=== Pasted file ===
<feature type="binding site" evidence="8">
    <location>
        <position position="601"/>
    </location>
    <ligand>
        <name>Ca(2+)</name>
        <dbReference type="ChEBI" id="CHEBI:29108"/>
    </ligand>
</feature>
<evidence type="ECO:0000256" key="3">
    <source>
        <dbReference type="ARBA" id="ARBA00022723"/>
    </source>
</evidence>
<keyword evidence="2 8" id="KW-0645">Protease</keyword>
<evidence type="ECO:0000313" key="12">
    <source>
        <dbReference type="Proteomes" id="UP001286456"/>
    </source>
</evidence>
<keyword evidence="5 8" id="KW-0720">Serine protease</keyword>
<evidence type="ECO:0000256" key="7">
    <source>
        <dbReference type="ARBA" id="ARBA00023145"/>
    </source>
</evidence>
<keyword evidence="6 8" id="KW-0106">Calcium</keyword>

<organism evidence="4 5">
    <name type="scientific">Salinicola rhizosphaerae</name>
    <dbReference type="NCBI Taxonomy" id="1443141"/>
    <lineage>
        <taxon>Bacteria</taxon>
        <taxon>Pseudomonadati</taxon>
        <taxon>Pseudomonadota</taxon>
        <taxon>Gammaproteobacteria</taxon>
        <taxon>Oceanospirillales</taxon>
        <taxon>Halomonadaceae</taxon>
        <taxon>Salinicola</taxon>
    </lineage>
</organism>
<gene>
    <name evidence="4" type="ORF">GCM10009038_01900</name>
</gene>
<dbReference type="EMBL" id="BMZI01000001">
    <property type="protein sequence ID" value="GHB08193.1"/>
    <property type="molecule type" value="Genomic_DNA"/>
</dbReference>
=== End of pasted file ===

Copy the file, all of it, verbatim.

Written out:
<feature type="binding site" evidence="8">
    <location>
        <position position="601"/>
    </location>
    <ligand>
        <name>Ca(2+)</name>
        <dbReference type="ChEBI" id="CHEBI:29108"/>
    </ligand>
</feature>
<evidence type="ECO:0000256" key="3">
    <source>
        <dbReference type="ARBA" id="ARBA00022723"/>
    </source>
</evidence>
<keyword evidence="2 8" id="KW-0645">Protease</keyword>
<evidence type="ECO:0000313" key="12">
    <source>
        <dbReference type="Proteomes" id="UP001286456"/>
    </source>
</evidence>
<keyword evidence="5 8" id="KW-0720">Serine protease</keyword>
<evidence type="ECO:0000256" key="7">
    <source>
        <dbReference type="ARBA" id="ARBA00023145"/>
    </source>
</evidence>
<keyword evidence="6 8" id="KW-0106">Calcium</keyword>

<organism evidence="4 5">
    <name type="scientific">Salinicola rhizosphaerae</name>
    <dbReference type="NCBI Taxonomy" id="1443141"/>
    <lineage>
        <taxon>Bacteria</taxon>
        <taxon>Pseudomonadati</taxon>
        <taxon>Pseudomonadota</taxon>
        <taxon>Gammaproteobacteria</taxon>
        <taxon>Oceanospirillales</taxon>
        <taxon>Halomonadaceae</taxon>
        <taxon>Salinicola</taxon>
    </lineage>
</organism>
<gene>
    <name evidence="4" type="ORF">GCM10009038_01900</name>
</gene>
<dbReference type="EMBL" id="BMZI01000001">
    <property type="protein sequence ID" value="GHB08193.1"/>
    <property type="molecule type" value="Genomic_DNA"/>
</dbReference>